A Brief History of Red Beans
It's a Monday in New Orleans, are you eating red beans for dinner?
New Orleans has too many distinct culinary traditions to count. Ranking high among them is our love for — some would say obsession with — red beans. Few other foods are so relevant to the city’s identity.
If you’re not from New Orleans, you may not be aware of the city’s deep love for red beans. You’re not alone, either. When one of Louisiana’s most celebrated chefs, Paul Prudhomme, moved to New Orleans from Opelousas in the 1970s, he had no idea that red beans were viewed differently from any other beans; they had no more relevance than pintos or black-eyed peas. A bean is a bean, right?
Wrong. What Prudhomme discovered was a culture obsessed with certain traditions that go back so far in time that no one’s even sure anymore how they began. Red beans is one such tradition.
The most popular legend goes like this: Ham was traditionally served at Sunday dinners in New Orleans. The leftover ham bone was still useful even after the meal — for flavoring — and could be used the following day as well.
Monday was traditionally laundry day. Cooking and doing laundry at the same time isn’t really feasible, so…. how about cooking that ham bone with some red beans?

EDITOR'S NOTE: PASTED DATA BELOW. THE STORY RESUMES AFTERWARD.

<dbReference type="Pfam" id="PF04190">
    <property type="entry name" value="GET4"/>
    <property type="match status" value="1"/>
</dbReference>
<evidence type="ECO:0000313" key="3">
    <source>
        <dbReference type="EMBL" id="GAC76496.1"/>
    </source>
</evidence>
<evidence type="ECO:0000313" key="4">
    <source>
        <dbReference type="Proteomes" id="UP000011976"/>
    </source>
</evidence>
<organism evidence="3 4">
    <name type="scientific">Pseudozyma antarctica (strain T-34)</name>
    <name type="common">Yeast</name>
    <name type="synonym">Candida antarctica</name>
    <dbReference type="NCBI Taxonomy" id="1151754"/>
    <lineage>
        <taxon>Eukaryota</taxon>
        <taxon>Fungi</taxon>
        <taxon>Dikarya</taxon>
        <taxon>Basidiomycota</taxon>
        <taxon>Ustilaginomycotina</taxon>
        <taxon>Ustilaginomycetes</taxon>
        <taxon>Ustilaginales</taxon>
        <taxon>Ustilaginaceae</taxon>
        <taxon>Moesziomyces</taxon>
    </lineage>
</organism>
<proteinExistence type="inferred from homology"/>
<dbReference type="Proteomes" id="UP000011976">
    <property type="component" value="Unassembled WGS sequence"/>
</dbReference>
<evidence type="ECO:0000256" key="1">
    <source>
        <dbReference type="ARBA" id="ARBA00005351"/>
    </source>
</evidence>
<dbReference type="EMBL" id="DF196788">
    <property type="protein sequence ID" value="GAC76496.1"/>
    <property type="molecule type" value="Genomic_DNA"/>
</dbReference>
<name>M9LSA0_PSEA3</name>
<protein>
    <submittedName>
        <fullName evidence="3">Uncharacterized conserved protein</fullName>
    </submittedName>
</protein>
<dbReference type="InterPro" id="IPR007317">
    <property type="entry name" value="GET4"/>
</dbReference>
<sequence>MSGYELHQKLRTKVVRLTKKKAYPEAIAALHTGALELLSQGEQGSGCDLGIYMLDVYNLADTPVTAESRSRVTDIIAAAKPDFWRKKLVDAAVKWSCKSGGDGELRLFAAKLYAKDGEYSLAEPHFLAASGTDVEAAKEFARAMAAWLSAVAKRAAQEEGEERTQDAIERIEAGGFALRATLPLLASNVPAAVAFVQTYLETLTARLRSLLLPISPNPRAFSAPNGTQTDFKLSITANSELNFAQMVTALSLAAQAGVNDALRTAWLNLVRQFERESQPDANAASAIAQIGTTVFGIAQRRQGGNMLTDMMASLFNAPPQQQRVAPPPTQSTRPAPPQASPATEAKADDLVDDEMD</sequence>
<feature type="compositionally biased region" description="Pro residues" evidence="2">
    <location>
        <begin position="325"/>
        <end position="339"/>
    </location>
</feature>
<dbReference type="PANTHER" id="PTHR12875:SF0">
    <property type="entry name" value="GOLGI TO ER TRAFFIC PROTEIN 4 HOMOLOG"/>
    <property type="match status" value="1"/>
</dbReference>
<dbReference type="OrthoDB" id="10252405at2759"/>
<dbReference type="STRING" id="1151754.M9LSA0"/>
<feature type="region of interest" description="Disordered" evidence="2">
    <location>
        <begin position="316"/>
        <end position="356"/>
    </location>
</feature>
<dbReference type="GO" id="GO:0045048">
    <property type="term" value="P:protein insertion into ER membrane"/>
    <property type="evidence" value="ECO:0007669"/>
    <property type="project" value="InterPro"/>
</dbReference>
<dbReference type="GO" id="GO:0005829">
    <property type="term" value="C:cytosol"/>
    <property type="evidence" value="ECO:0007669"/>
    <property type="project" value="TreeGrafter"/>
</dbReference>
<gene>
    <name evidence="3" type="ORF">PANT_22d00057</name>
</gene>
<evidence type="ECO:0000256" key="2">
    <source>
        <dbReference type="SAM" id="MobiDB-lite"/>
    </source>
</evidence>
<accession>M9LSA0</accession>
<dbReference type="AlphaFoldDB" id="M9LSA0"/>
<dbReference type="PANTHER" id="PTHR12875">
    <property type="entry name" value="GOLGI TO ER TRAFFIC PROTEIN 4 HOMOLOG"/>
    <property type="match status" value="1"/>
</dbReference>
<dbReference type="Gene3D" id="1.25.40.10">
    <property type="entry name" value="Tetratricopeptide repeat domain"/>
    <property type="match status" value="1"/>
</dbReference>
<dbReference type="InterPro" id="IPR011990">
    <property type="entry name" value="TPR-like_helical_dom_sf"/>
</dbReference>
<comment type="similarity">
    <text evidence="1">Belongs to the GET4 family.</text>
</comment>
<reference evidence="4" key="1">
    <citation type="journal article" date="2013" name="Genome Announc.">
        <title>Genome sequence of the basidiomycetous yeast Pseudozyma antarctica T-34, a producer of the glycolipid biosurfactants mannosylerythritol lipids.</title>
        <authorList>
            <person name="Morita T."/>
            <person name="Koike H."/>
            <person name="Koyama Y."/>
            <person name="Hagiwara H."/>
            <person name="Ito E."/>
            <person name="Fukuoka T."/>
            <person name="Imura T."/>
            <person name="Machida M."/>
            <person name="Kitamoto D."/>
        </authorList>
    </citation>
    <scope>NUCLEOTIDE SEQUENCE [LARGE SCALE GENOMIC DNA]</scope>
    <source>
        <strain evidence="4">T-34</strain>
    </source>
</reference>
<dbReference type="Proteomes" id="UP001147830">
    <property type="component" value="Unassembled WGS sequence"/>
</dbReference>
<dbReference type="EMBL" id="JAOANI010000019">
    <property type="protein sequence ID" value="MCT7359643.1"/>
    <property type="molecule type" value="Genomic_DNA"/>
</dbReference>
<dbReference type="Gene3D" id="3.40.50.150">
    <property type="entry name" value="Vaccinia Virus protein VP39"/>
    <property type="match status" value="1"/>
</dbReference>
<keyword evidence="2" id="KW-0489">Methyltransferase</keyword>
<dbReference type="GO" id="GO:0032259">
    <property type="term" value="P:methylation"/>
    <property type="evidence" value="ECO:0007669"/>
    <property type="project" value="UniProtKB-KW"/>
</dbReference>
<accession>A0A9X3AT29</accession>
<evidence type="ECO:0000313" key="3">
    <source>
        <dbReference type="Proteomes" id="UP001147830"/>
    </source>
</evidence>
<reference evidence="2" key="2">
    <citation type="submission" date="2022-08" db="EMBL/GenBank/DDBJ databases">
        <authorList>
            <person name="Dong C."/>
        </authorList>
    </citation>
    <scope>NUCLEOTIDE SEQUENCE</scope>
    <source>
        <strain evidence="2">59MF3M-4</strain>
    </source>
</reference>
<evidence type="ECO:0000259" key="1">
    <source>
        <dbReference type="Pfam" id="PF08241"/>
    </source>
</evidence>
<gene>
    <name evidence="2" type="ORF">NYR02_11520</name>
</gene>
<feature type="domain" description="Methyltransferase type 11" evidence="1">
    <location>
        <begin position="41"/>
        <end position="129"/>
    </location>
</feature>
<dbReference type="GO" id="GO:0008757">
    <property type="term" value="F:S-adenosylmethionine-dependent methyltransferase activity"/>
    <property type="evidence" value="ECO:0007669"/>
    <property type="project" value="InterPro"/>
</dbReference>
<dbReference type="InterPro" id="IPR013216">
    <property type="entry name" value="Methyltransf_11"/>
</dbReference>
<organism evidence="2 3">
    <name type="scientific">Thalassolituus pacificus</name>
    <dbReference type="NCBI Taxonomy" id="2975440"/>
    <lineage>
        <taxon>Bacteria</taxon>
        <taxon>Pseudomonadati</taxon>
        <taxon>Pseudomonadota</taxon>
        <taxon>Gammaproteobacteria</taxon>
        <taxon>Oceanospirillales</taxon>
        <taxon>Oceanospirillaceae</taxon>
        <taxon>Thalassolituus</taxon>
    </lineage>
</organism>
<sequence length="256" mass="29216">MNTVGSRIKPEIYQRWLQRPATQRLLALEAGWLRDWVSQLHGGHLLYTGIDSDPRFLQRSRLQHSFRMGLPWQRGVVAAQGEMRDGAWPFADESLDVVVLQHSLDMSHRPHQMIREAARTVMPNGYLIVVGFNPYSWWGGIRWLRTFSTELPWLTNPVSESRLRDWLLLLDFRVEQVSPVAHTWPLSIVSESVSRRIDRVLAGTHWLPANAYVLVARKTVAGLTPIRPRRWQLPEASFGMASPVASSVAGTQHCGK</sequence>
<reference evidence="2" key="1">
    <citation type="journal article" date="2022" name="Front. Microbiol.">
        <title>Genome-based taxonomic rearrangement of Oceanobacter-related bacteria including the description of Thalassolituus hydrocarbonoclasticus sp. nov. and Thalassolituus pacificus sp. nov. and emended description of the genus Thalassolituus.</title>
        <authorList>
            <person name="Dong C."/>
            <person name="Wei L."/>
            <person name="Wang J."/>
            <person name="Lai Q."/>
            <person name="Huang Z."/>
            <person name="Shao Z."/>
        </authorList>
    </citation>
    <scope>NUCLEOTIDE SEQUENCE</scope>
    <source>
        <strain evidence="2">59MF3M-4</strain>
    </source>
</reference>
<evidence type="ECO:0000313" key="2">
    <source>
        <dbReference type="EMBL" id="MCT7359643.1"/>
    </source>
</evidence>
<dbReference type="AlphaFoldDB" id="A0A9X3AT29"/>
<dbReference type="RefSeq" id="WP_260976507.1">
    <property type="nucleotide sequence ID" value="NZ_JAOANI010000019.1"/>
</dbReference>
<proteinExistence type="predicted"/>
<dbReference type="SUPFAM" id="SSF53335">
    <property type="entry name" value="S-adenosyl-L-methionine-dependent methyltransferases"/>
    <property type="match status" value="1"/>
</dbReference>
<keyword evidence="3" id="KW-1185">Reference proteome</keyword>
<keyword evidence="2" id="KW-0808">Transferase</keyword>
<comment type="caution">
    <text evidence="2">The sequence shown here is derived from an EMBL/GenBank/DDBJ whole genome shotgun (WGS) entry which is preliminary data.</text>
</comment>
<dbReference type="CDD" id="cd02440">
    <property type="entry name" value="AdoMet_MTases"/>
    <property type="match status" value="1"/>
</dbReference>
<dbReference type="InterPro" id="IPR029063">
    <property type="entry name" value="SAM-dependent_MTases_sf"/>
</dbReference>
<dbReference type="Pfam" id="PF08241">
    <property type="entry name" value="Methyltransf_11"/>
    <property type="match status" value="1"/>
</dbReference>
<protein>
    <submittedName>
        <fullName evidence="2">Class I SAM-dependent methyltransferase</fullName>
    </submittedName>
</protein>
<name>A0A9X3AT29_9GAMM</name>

There are numerous other origin stories, too. Did New Orleanians’ love for red beans come from enslaved people working in Louisiana’s sugar plantations 300 years ago? Or did the stew come from Canada, whose Acadian people emigrated south in the 1750s and became today’s Cajun people?
Regardless of where the tradition came from, red beans today aren’t exclusive to any particular race, class, age or political group. “Food unites with complete sincerity,” writes Sara Roahen, author of Gumbo Tales: Finding My Place at the New Orleans Table. “It harbors no ulterior motives; its power is irreversible. Red beans and rice is my best example.”
Make your own! Get the Louisiana Red Beans and Rice recipe.
Next time you’re in New Orleans — on a Monday or any other day of the week — take your pick of one of the city’s dozens of Creole restaurants and order up a bowl of red beans and rice, either as a side or as a main dish. You can also take a little bit of Louisiana tradition home with you in your carryon bag: A package of red beans transports very easily. When you get home, put them in a pot over low heat, add some spices (maybe basil, garlic, bay leaf, TABASCO or Crystal hot sauce — no two recipes are alike), along with a meat and some veggies, and serve over rice.